Film Review – Pain and Glory
Pain and Glory
Pedro Almodóvar has too much he wants to talk about and that keeps the film from reaching great status, which is a shame because what he wants to discuss is really fascinating. In Pain and Glory Salvador (Antonio Banderas), a stand-in for Pedro Almodóvar, is a director who has not worked in some time due to physical ailments that have left him in too much pain to focus, plus he has had years of depression both due to this pain and his own life choices. The film is mostly a set of vignettes in which past issues in Salvador’s life come back to him in ways that, while connected, stretch credibility. The first big one is that an old film of Salvador’s has reached “classic” status and the film society would like him present a newly released restored version of the film. This gives Salvador a chance to reconnect with the film’s star, Alberto (Asier Etxeandia), who he has not seen in the thirty years since the film was made.
The dynamic between these two is intriguing. There is respect between the two that is underpinned by them both being prima donnas concerning how they thought the movie they made together should have turned out, and where their careers are now. Alberto is just getting by as an actor and is a casual heroin user but is still talented. Salvador is well-regarded but has not worked in years even though he has written some works that are more a meditation of his own pain. This is gleaned by Alberto and he is intrigued to do something with them. We have intermittent flashbacks of young Salvador (Asier Flores) and his mother Jacinta (Penelope Cruz) that touch on the love he has for his mother that also hints at some tension they will have down the road. However, their relationship is never given the time to really become the interesting dynamic you can tell Almodóvar wants it to be in order to truly show the importance of his mother.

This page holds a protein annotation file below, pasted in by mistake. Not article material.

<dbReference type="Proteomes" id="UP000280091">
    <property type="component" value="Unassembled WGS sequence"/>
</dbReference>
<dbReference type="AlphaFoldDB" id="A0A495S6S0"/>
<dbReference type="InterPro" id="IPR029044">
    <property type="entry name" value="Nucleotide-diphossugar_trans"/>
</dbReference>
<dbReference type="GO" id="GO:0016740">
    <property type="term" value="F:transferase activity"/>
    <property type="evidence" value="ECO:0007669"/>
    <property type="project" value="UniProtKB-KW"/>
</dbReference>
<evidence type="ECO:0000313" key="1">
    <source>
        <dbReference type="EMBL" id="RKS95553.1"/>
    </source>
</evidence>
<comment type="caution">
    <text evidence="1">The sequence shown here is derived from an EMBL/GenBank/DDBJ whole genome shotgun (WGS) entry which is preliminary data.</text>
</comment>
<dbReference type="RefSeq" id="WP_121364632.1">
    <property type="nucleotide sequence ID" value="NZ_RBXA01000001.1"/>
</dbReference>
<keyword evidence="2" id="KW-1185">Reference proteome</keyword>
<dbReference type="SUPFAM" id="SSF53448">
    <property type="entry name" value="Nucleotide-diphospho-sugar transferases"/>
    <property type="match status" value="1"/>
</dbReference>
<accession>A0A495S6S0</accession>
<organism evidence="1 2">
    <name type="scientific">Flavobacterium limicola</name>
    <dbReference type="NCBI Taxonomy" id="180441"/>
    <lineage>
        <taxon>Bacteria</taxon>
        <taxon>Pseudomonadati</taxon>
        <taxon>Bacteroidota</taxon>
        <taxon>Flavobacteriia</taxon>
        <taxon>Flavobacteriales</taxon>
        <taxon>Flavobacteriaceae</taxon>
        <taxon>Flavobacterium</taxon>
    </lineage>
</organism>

Other conflicts from Salvador’s past are also explored that will not be mentioned here due to spoilers. The overall takeaway is Almodóvar confesses a lot of the regret about major events in both his personal and professional life. While commendable and very brave I wish Almodóvar would have focused more on just one aspect of the story he wants to tell or else made this movie much longer. There is so much more that I want to know that this movie leaves behind, making it equally frustrating and intriguing.
For instance, much has been made about Antonio Banderas’s acting in the film and he does convey the weight of the pain and regret that his character has, both in his face and his movements. There is so much melancholy in him that even when something good is happening to him we know that he is never going to be happy. Yet the acting of Asier Etxeandia is just as compelling. Alberto also has had a rough life from what little we see of him. His acting career has not been what he thinks it should be, and what is worse is that he knows he is good at it. The dynamic between him and Salavador is so complex, with regret over time lost and old wounds from both having such a different viewpoint of the character Alberto played thirty years ago! Alberto’s discovery of the words Salavador wrote merely as a mental exercise really are as beautiful as Alberto says they are, and seeing him want to express them was beautiful to watch. So much to mine and for the first half we get that and then it just fades away.
The other cast members are good but they do not have the screen time built up to allow Salavador’s reactions to them make as much of an impact. Even Penelope Cruz really isn’t given enough time to flesh out much about who she is as a mother for Salvador beyond wanting more for him than what she and his father have. That is a normal reaction but it leads in some different directions that could have worked if more time was spent on them, or if the movie only focused on the mother and son.
The overall feel is that this is a good but not a great film. So many intriguing characters and interesting dialogue that suggest so many concepts for stories that never completely gel together. Nothing is completely out of place but, overall, the film lacks cohesion and abandons too many story lines that result in frustration because their potential is unfulfilled. Pedro Almodóvar has indeed led a life that lends itself to a feature film, and I hope we get to see more musings and recollections from him on screen. This is a good first step into those revelations, and with more work and a stronger focus that can be achieved.